Two-time Paralympian and doctor Kim Daybell, who sacrificed his own ambitions of competing in Tokyo to work full time on the NHS frontline in the battle against the coronavirus pandemic, will feature in a star-studded Royal Carols: Together At Christmas, which will be shown on ITV later this month.
Hosted and spearheaded by The Duchess of Cambridge, and supported by The Royal Foundation, the event will pay tribute to the incredible work of individuals and organisations across the UK who have supported their communities through the COVID-19 pandemic.
Combining traditional elements with a modern and inclusive feel to encompass people of all faiths and none, the hour-long festive special will feature carols sung by the world-renowned Westminster Abbey choir alongside musical performances by Leona Lewis and Ellie Goulding. Daybell was chosen to deliver a reading alongside other speakers including The Duke of Cambridge, actor Tom Felton and broadcaster Kate Garraway.
The Together At Christmas community carol service was recorded at Westminster Abbey on Wednesday 8th December and attended by The Duke and Duchess of Cambridge, accompanied by other Members of the Royal Family including Zara and Mike Tindall, Princess Beatrice and husband Edoardo Mapelli Mozzi, Princess Eugenie and The Countess of Wessex.
Unsung heroes from across the length and breadth of the nation were invited to attend the service in recognition of their tireless efforts and selfless acts of kindness despite incredibly difficult circumstances. Nominations were drawn from Lieutenancies across the UK, alongside community networks, charitable organisations and patronages of Her Majesty The Queen, The Prince of Wales and The Duchess of Cornwall, and The Duke and Duchess of Cambridge. England footballer Jordan Henderson, comic Jason Manford and singer George Ezra were also amongst those invited to attend the service, in recognition of their efforts to support others during the pandemic.
Individuals who The Duke and Duchess have met and spent time with during their recent engagements and project work were also present, alongside those working in some of the key areas that Their Royal Highnesses and The Royal Foundation continue to focus on. The congregation also included armed forces personnel who were involved in Operation Pitting, young carers, faith leaders, and guests who may be more vulnerable or isolated within our society.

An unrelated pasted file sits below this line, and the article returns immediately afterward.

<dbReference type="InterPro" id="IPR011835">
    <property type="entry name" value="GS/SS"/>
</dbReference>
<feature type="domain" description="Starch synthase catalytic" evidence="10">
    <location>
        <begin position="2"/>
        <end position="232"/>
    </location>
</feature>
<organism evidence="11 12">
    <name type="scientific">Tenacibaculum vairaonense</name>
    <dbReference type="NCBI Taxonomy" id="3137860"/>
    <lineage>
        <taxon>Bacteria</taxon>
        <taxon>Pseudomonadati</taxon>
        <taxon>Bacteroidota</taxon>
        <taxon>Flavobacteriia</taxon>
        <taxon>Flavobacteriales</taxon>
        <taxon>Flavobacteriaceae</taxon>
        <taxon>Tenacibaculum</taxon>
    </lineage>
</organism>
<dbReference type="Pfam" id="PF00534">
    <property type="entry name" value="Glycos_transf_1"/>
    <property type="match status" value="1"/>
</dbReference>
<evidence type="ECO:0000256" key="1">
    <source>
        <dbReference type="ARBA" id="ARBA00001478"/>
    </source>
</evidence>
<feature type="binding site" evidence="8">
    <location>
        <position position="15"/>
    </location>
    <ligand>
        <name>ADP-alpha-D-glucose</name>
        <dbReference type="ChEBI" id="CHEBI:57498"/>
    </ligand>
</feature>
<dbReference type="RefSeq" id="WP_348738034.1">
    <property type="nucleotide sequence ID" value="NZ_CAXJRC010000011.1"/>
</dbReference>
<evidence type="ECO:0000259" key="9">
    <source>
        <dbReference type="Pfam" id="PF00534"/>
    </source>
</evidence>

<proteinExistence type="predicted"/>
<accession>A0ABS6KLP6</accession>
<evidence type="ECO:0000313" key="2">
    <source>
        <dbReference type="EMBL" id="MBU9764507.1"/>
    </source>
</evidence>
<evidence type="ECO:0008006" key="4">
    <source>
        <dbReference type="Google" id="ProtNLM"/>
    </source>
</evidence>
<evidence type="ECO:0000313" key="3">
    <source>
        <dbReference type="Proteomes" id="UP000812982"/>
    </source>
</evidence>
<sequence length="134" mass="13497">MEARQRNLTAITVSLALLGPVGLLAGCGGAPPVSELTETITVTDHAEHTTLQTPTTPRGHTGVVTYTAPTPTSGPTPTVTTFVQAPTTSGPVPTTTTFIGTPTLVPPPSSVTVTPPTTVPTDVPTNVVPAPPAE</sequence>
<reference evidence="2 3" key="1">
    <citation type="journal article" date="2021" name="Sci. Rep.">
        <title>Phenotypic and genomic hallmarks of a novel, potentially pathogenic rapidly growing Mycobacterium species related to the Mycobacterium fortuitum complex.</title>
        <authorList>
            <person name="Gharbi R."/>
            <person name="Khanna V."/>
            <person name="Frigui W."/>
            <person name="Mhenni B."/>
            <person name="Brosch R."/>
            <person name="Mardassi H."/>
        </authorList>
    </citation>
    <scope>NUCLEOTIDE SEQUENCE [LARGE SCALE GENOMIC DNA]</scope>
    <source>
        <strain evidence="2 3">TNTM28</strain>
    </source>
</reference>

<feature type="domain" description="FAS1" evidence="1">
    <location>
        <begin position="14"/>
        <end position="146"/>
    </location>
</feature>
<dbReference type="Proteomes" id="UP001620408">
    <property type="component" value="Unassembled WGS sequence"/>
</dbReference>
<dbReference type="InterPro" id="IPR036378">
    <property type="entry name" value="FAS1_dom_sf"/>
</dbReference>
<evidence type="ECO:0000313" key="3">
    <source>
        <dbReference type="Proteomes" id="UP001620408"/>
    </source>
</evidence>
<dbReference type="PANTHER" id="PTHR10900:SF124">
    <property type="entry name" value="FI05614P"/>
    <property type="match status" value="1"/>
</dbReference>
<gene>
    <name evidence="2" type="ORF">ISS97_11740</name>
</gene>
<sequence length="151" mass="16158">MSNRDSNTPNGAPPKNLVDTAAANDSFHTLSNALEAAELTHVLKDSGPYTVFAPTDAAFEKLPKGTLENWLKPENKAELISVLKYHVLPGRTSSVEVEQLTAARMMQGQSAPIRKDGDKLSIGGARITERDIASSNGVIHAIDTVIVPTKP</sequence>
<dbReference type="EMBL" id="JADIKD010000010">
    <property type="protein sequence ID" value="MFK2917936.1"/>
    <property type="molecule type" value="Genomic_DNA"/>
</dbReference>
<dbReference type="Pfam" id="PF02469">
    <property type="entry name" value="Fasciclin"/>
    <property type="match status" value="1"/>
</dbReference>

Daybell was due to start training full time for Tokyo when the pandemic hit last March but instead returned to the Whittington Hospital in North London where he worked on Covid wards as a medical senior house officer. As the only Paralympian in the world working as a doctor on the frontline, he became an inspirational ambassador for Paralympic sport in the fight against the coronavirus, and the 29-year-old was delighted to be part of such a unique and special event.
“It means a huge amount to be asked and it was a really wonderful experience,” he said. “It was obviously very different to what we do normally when we are competing and playing our sport. It is recognition on a different level to be asked to do it and to get some positive feedback from people you only really see on TV and for them to be impressed by what you’ve done was lovely.
“The Duke and Duchess did a meet and greet with us – they are wonderful and complete professionals at meeting people and talking to them. We talked about the Paralympics and my work as a doctor through the pandemic and they were very complimentary to me, which was really nice.
“It’s a big honour just to be thought of in the same bracket as some of the people who were there. To be asked to take part in an event that is all about being together at Christmas after last year feels quite validating in a lot of ways after the last 18 months that I’ve been through. It shows how much everyone cared and how much everyone appreciated the work of the NHS. I just felt very lucky and very privileged to go because there are lots of people who did amazing work and hopefully I could represent them in some way.”
Although used to playing table tennis in front of large crowds Daybell admitted that reading in front of more than a thousand people in Westminster Abbey was an altogether different experience.
“I was completely relaxed until we arrived,” he said, “and then my partner Phoebe said she had never seen me so nervous. In the sporting world you are doing something you’ve practised over and over again and reading in front of lots of people is not something I do day-to-day. All credit to those who perform and act because it is very nerve-wracking.”
The carol service will be broadcast as part of Royal Carols: Together At Christmas which will air at 7:30pm on Christmas Eve on ITV.